2011-03-17 / Features

Restaurant-Style Cuisine In The Comforts of Home


Duck Breast With Cherries Duck Breast With Cherries If there’s any downside to restaurant cuisine, it might be the bill at the end of the meal. However, it’s entirely possible for even novice chefs to bring their favorite restaurant-style cuisine into the comforts of their own kitchen.

With the following recipe for “Duck Breast With Cherries” from Raymond Blanc’s “The Food of France” (Kyle Books), it’s easy to enjoy five-star cuisine without paying five-star prices.

Duck Breast With Cherries
Serves 4

2 fat magrets de canard, around 1
pound each (or 4 ordinary duck breasts)
1 pound fresh red cherries
2 teaspoons clear honey, for preference thyme- or herb-scented
3/4 cup red wine
Juice of 1 orange, plus 4 slivers of
zest
A sprig of thyme
Freshly ground black pepper







Heat a heavy ridged grill pan over a medium heat. Score the fat of the magret at 1/2 inch intervals across, cutting just down to the pink flesh. Salt well and leave to stand for 10 minutes while the grill pan heats up.

Place the magrets fat side down on the grill pan. As soon as the fat starts to run, pour around 1 tablespoon into a separate pan and drain off the rest into a bowl (it is worth keeping the fat for the roasting potatoes). Return the magrets to the heat. Set the pan with the hot duck fat over a gentle heat and add the cherries, turning to coat them in the fat. Cook for several minutes, then add the honey, the orange juice and zest slivers, the red wine, the sprig of thyme and a few grinds of pepper. Bring to a boil, reduce to a simmer and cook for 10 minutes. If you like, this can be done in advance.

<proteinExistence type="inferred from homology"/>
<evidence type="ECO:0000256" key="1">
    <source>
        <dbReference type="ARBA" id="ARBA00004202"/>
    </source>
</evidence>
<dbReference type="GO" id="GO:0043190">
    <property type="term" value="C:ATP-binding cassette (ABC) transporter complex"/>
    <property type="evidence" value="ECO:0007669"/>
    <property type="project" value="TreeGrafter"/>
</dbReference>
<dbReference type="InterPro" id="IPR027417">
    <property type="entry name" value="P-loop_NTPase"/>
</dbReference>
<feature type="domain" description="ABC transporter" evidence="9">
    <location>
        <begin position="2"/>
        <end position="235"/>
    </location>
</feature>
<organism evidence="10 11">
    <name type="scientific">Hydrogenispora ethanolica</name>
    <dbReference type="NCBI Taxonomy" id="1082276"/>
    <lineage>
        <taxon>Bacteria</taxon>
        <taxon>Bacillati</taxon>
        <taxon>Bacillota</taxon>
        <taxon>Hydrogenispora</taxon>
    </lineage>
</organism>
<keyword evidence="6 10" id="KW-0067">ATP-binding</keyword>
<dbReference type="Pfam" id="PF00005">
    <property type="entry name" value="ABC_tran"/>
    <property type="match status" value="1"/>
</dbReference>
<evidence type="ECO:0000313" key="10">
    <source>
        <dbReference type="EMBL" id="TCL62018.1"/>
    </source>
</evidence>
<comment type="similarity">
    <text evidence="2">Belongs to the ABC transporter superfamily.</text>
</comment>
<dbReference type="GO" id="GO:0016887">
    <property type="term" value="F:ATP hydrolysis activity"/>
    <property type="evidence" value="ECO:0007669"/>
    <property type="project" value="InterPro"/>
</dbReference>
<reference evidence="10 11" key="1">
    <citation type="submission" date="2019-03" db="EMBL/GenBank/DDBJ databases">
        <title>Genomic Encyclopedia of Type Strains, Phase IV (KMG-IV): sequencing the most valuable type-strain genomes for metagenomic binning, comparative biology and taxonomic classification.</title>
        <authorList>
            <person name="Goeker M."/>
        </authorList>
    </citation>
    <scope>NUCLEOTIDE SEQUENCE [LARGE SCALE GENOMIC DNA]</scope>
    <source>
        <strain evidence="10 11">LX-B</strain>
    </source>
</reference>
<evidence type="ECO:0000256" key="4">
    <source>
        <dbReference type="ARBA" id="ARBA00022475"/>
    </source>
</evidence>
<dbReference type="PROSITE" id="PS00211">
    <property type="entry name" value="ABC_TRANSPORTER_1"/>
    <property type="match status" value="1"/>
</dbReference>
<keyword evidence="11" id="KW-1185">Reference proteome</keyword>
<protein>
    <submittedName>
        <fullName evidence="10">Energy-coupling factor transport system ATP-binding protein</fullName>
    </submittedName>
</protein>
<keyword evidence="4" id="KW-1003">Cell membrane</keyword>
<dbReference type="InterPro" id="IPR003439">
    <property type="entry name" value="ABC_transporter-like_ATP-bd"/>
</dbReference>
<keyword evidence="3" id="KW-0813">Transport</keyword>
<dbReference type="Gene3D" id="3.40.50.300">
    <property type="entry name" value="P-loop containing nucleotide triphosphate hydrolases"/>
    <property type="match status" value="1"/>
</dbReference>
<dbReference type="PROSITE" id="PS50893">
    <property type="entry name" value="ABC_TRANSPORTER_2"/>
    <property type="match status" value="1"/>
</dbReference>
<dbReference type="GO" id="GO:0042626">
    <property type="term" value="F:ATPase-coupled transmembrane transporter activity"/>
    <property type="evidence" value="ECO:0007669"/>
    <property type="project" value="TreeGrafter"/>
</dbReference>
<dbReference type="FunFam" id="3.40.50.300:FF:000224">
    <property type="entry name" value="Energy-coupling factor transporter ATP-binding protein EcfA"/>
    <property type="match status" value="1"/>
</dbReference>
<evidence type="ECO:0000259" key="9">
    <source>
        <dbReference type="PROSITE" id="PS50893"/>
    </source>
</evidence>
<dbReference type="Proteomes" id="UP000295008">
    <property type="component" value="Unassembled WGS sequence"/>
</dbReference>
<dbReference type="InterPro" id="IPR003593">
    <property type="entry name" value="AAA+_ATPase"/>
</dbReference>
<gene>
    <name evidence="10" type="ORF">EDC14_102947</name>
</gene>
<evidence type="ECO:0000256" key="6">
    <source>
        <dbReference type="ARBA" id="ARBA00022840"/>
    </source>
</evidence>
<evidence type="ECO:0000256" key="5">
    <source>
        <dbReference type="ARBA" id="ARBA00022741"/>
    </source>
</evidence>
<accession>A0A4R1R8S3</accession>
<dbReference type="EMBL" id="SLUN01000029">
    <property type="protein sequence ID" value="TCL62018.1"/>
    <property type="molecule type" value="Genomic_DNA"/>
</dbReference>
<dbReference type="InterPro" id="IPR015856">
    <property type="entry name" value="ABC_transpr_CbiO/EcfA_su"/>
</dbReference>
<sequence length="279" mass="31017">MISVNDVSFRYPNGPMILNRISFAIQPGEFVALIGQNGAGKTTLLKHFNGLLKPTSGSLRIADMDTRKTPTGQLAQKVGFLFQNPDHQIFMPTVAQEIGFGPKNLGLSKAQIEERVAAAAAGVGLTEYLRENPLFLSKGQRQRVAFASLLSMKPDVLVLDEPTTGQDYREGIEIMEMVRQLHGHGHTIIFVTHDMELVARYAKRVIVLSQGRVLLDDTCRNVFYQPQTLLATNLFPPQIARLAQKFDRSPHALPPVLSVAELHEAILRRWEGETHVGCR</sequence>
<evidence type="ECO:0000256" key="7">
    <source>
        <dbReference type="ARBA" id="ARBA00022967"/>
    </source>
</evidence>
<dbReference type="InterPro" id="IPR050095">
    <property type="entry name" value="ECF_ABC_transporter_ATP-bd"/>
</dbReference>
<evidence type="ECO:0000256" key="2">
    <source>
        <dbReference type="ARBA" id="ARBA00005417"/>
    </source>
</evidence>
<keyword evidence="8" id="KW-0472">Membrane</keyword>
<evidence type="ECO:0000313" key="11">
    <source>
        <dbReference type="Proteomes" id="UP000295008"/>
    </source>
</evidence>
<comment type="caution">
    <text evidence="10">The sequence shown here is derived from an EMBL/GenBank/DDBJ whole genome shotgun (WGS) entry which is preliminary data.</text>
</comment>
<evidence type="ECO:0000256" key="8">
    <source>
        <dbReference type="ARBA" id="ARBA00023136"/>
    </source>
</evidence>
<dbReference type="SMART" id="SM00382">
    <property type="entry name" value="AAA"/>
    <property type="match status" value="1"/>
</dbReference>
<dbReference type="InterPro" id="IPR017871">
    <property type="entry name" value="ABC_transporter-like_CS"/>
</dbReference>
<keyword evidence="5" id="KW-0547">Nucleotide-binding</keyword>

Now turn your attention back to the magrets, which by this time should have been cooking for around 12 minutes. Turn them over so that they are flesh side down — the fat should be nicely browned by this stage — and again drain off any excess fat. Cook an additional 5 minutes (more if you like your duck well done), then flip back onto the fat side for another few minutes to crisp up the fat. Remove from the heat and leave to stand for 5 minutes. Note that if you are using the thinner duck breasts rather than magrets, the cooking should be reduced.

If necessary, reheat the cherry sauce and in either case fish out the sprig of thyme. Slice the magrets across through the scores on the fat and arrange in a fan on four plates. Spoon the cherries and the sauce to the side, making sure each plate has a sliver of the orange peel, and serve.

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